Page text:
It’s now been two weeks since the big debate between Ken Ham and Bill Nye. Everyone who watched has an opinion about who won and why. And most all of them, it seems, have blogged about it. Everyone who didn’t watch the debate also has an opinion about who won and why, and a lot of them have blogged about it too. What I’d like to do in this post is to classify the self-affirmingly Christian responses into four categories in such a way as to explain the differences of apologetic methodology at play. Here goes:
- Some hoped that Ken Ham would listen to the science guy as an expert in his field, abandon his young earth position as scientifically untenable, and adjust his hermeneutic for the sake of preserving the goodwill of the community of naturalistic, God-disinterested, deistic science. Those who hoped for this to happen were frustrated with Ham, even angry, and were very swift to distance themselves from and even to ridicule Ham as an intellectual embarrassment.
- Others (a majority of grass-roots young-earth creationists, I’d hazard, though I have no way of proving this) hoped that Ken Ham would out-science the science guy in point-counterpoint fashion, answering Nye’s every objection with plausible young-earth explanations. Those who held out this hope came away bruised and disappointed. Ham did some of this, but what little he did do was spotty and not very compelling. Ham had some chances to do more of this than he did, and one might argue reasonably that he missed a good opportunity here—after all, the apologist is supposed to spend at least some time answering the fool according to his folly to keep the fool from becoming smug (Prov 26:5). Clearly, Nye’s confidence (some would call it arrogance) never abated at any point during the exchange. But Ham made it fairly clear from the outset that he didn’t want the debate to unfold in point-counterpoint fashion. He wanted to take the debate to the level of worldviews, offering a worldview other than and superior to Nye’s, lest the faithful become like the fool himself (Prov 26:4).
- One might expect, then, that young-earth creationists in the presuppositionalist community would have been most favorable to Ham’s performance. In one sense they were—they were agreeable to his intention to defend the biblical account of creation presuppositionally. Unfortunately, those most favorable to Ham’s method were fairly uniform in kindly suggesting that Ham could have done a better job. To be fair, some blame for this falls on the governing question and format of the debate, which favored a point-counterpoint exchange on the fool’s home turf. Still, Ham missed several golden opportunities to identify Nye’s unargued assumptions (natural laws, laws of logic, etc.), to point out glaring inconsistencies in Nye’s own worldview (his non-uniformitarian explosion of matter out of non-matter and, later, of life from non-life), and to expose Nye’s surprising (but not totally unexpected) nod to Christian ethics as a pragmatic and utilitarian check on his otherwise lawless system.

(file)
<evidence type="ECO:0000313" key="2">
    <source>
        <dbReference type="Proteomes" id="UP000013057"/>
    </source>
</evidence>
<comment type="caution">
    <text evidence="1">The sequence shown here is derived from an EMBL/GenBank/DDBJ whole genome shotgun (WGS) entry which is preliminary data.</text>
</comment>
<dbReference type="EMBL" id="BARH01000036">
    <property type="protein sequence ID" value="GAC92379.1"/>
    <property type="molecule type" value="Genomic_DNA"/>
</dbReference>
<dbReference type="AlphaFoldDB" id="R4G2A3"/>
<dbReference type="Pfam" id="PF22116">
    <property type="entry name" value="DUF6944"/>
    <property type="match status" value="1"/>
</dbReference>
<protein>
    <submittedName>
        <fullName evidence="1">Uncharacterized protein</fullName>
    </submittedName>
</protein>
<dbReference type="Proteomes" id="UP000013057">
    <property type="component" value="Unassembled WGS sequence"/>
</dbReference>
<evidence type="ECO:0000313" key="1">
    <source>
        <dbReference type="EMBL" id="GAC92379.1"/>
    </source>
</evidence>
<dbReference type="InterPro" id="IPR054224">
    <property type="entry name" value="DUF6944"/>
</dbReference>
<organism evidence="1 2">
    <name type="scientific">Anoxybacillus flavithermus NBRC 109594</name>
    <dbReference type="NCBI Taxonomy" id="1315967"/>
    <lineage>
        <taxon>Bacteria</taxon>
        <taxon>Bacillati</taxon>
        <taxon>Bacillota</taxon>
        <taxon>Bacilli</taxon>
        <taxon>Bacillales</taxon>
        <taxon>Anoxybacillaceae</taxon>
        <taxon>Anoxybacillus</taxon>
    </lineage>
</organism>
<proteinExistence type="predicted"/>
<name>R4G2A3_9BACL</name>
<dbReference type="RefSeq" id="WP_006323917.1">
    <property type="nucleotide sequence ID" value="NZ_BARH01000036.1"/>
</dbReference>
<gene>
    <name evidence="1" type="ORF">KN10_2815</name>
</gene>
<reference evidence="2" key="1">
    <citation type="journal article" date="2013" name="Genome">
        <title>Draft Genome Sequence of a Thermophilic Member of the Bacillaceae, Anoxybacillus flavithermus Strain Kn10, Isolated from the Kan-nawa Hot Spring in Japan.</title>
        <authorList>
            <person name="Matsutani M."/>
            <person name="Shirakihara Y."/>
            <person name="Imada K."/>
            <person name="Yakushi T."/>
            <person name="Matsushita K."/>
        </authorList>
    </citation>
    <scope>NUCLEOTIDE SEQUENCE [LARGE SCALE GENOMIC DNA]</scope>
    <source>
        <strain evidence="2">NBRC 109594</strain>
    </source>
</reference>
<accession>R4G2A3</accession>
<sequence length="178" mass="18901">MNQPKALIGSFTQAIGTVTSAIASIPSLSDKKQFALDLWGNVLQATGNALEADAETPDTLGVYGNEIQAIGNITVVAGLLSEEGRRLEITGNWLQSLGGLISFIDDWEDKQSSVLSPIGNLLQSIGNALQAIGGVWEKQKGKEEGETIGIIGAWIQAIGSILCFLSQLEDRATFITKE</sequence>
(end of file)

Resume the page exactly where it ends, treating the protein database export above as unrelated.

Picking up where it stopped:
- A final group enthusiastically declared Ham the winner, and would have done so no matter what happened during the debate. They cheered for him despite a certain perplexity that Ham acceded to the debate at all. And that is because for this group of believers, science and religion are antithetical: we accept the Bible even though doing so is totally irrational. In a provincial sense, this response is laudable: I accept the Bible even when I can’t harmonize it with some intricacies raised by the scientific community. Scripture is, after all, the norma normans non normata and the queen of the sciences, and thus has full warrant to “norm” scientific conclusions that are at odds with its own truth claims. But this response takes on an entirely new and dangerous countenance when it takes the form, “We should all accept the Bible even though it is irrational to do so.” The Bible is eminently rational (or to use Nye’s term, eminently “reasonable”). The standard of Christian reason, however, is a theistic one, and not Nye’s atheistic one. Or, to say it another way, Nye’s unstated supposition that “science is reasonable and religion is not” is untrue; instead, the Christian religion informs science such that both science and religion are together manifestly reasonable. This fourth group may hold the right view, but the fact that they don’t know why and how they are right is far from praiseworthy.
It probably comes as little surprise that I find myself in greatest agreement with view #3. To that end I recommend the reviews here, here, and here. I commend them to you with the hope that God will grant more opportunities to successfully defend the Christian worldview both privately and in the public square.